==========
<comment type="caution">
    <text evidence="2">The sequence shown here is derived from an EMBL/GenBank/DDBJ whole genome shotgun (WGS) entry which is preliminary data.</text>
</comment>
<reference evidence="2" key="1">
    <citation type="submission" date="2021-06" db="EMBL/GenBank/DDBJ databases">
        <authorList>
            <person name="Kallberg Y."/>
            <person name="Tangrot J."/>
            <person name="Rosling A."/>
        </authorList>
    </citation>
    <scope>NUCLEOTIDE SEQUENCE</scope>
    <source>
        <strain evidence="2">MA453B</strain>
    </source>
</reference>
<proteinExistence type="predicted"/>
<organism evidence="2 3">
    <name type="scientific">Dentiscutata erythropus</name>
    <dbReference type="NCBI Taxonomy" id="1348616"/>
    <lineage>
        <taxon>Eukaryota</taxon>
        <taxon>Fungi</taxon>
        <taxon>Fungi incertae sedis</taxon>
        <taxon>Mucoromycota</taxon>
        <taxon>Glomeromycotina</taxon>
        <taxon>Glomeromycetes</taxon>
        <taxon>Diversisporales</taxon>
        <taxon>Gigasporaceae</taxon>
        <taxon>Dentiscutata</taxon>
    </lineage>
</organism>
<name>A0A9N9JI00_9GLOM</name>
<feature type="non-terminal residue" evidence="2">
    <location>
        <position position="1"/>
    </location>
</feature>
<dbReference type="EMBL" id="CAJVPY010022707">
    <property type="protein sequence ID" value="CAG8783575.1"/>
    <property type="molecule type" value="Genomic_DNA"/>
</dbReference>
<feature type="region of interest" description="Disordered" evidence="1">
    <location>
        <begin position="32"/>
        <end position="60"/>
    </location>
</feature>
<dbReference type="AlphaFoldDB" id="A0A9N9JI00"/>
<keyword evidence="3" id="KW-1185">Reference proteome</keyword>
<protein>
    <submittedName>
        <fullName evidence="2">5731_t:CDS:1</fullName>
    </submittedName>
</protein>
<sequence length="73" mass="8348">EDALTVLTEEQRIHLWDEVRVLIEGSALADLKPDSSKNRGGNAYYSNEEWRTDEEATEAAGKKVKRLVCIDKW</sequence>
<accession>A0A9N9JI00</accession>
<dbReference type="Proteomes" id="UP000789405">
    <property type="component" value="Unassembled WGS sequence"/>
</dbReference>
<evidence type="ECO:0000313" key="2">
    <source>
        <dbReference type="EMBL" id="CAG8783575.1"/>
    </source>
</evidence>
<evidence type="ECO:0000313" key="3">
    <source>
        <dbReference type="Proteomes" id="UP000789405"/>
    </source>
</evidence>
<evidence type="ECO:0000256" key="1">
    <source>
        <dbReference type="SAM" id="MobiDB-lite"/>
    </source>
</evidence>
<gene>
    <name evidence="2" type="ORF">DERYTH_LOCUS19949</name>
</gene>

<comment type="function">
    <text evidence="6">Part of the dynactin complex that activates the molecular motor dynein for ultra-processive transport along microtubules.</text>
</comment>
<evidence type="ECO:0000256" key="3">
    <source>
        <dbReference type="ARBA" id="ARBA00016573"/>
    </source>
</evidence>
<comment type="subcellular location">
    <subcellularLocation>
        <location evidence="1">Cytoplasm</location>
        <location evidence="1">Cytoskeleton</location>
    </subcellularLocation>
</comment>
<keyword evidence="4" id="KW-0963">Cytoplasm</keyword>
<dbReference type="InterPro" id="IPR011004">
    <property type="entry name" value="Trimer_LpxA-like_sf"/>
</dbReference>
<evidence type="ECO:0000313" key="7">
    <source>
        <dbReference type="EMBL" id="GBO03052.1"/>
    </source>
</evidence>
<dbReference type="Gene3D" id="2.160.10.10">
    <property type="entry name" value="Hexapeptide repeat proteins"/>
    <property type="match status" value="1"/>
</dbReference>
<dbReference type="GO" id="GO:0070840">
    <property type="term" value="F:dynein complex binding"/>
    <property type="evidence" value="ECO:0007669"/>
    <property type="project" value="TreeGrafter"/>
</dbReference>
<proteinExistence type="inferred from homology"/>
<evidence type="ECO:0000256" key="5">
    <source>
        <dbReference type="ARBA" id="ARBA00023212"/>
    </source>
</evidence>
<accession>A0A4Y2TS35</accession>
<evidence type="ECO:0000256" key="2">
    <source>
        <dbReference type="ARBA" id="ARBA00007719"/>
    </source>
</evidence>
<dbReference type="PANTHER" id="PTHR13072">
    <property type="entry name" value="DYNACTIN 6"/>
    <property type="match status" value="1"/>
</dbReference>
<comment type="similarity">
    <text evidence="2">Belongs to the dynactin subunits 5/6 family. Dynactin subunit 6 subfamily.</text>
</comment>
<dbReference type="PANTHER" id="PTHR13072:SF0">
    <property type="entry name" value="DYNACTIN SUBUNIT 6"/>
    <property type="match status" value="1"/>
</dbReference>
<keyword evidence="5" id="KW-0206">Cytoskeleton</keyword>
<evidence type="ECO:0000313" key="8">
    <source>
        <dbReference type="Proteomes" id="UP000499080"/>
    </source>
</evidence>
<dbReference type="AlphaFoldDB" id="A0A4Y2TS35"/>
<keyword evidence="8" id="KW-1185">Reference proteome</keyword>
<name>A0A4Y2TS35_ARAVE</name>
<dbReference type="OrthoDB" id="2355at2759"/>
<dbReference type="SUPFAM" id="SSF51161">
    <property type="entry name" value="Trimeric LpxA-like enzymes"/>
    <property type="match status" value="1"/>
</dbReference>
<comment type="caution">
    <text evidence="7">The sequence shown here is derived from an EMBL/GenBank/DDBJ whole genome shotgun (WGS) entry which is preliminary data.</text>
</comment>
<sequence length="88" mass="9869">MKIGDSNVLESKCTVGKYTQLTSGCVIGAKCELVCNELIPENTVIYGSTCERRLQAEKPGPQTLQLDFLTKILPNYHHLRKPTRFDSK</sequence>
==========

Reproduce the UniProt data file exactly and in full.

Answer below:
<comment type="caution">
    <text evidence="2">The sequence shown here is derived from an EMBL/GenBank/DDBJ whole genome shotgun (WGS) entry which is preliminary data.</text>
</comment>
<reference evidence="2" key="1">
    <citation type="submission" date="2021-06" db="EMBL/GenBank/DDBJ databases">
        <authorList>
            <person name="Kallberg Y."/>
            <person name="Tangrot J."/>
            <person name="Rosling A."/>
        </authorList>
    </citation>
    <scope>NUCLEOTIDE SEQUENCE</scope>
    <source>
        <strain evidence="2">MA453B</strain>
    </source>
</reference>
<proteinExistence type="predicted"/>
<organism evidence="2 3">
    <name type="scientific">Dentiscutata erythropus</name>
    <dbReference type="NCBI Taxonomy" id="1348616"/>
    <lineage>
        <taxon>Eukaryota</taxon>
        <taxon>Fungi</taxon>
        <taxon>Fungi incertae sedis</taxon>
        <taxon>Mucoromycota</taxon>
        <taxon>Glomeromycotina</taxon>
        <taxon>Glomeromycetes</taxon>
        <taxon>Diversisporales</taxon>
        <taxon>Gigasporaceae</taxon>
        <taxon>Dentiscutata</taxon>
    </lineage>
</organism>
<name>A0A9N9JI00_9GLOM</name>
<feature type="non-terminal residue" evidence="2">
    <location>
        <position position="1"/>
    </location>
</feature>
<dbReference type="EMBL" id="CAJVPY010022707">
    <property type="protein sequence ID" value="CAG8783575.1"/>
    <property type="molecule type" value="Genomic_DNA"/>
</dbReference>
<feature type="region of interest" description="Disordered" evidence="1">
    <location>
        <begin position="32"/>
        <end position="60"/>
    </location>
</feature>
<dbReference type="AlphaFoldDB" id="A0A9N9JI00"/>
<keyword evidence="3" id="KW-1185">Reference proteome</keyword>
<protein>
    <submittedName>
        <fullName evidence="2">5731_t:CDS:1</fullName>
    </submittedName>
</protein>
<sequence length="73" mass="8348">EDALTVLTEEQRIHLWDEVRVLIEGSALADLKPDSSKNRGGNAYYSNEEWRTDEEATEAAGKKVKRLVCIDKW</sequence>
<accession>A0A9N9JI00</accession>
<dbReference type="Proteomes" id="UP000789405">
    <property type="component" value="Unassembled WGS sequence"/>
</dbReference>
<evidence type="ECO:0000313" key="2">
    <source>
        <dbReference type="EMBL" id="CAG8783575.1"/>
    </source>
</evidence>
<evidence type="ECO:0000313" key="3">
    <source>
        <dbReference type="Proteomes" id="UP000789405"/>
    </source>
</evidence>
<evidence type="ECO:0000256" key="1">
    <source>
        <dbReference type="SAM" id="MobiDB-lite"/>
    </source>
</evidence>
<gene>
    <name evidence="2" type="ORF">DERYTH_LOCUS19949</name>
</gene>

<comment type="function">
    <text evidence="6">Part of the dynactin complex that activates the molecular motor dynein for ultra-processive transport along microtubules.</text>
</comment>
<evidence type="ECO:0000256" key="3">
    <source>
        <dbReference type="ARBA" id="ARBA00016573"/>
    </source>
</evidence>
<comment type="subcellular location">
    <subcellularLocation>
        <location evidence="1">Cytoplasm</location>
        <location evidence="1">Cytoskeleton</location>
    </subcellularLocation>
</comment>
<keyword evidence="4" id="KW-0963">Cytoplasm</keyword>
<dbReference type="InterPro" id="IPR011004">
    <property type="entry name" value="Trimer_LpxA-like_sf"/>
</dbReference>
<evidence type="ECO:0000313" key="7">
    <source>
        <dbReference type="EMBL" id="GBO03052.1"/>
    </source>
</evidence>
<dbReference type="Gene3D" id="2.160.10.10">
    <property type="entry name" value="Hexapeptide repeat proteins"/>
    <property type="match status" value="1"/>
</dbReference>
<dbReference type="GO" id="GO:0070840">
    <property type="term" value="F:dynein complex binding"/>
    <property type="evidence" value="ECO:0007669"/>
    <property type="project" value="TreeGrafter"/>
</dbReference>
<proteinExistence type="inferred from homology"/>
<evidence type="ECO:0000256" key="5">
    <source>
        <dbReference type="ARBA" id="ARBA00023212"/>
    </source>
</evidence>
<accession>A0A4Y2TS35</accession>
<evidence type="ECO:0000256" key="2">
    <source>
        <dbReference type="ARBA" id="ARBA00007719"/>
    </source>
</evidence>
<dbReference type="PANTHER" id="PTHR13072">
    <property type="entry name" value="DYNACTIN 6"/>
    <property type="match status" value="1"/>
</dbReference>
<comment type="similarity">
    <text evidence="2">Belongs to the dynactin subunits 5/6 family. Dynactin subunit 6 subfamily.</text>
</comment>
<dbReference type="PANTHER" id="PTHR13072:SF0">
    <property type="entry name" value="DYNACTIN SUBUNIT 6"/>
    <property type="match status" value="1"/>
</dbReference>
<keyword evidence="5" id="KW-0206">Cytoskeleton</keyword>
<evidence type="ECO:0000313" key="8">
    <source>
        <dbReference type="Proteomes" id="UP000499080"/>
    </source>
</evidence>
<dbReference type="AlphaFoldDB" id="A0A4Y2TS35"/>
<keyword evidence="8" id="KW-1185">Reference proteome</keyword>
<name>A0A4Y2TS35_ARAVE</name>
<dbReference type="OrthoDB" id="2355at2759"/>
<dbReference type="SUPFAM" id="SSF51161">
    <property type="entry name" value="Trimeric LpxA-like enzymes"/>
    <property type="match status" value="1"/>
</dbReference>
<comment type="caution">
    <text evidence="7">The sequence shown here is derived from an EMBL/GenBank/DDBJ whole genome shotgun (WGS) entry which is preliminary data.</text>
</comment>
<sequence length="88" mass="9869">MKIGDSNVLESKCTVGKYTQLTSGCVIGAKCELVCNELIPENTVIYGSTCERRLQAEKPGPQTLQLDFLTKILPNYHHLRKPTRFDSK</sequence>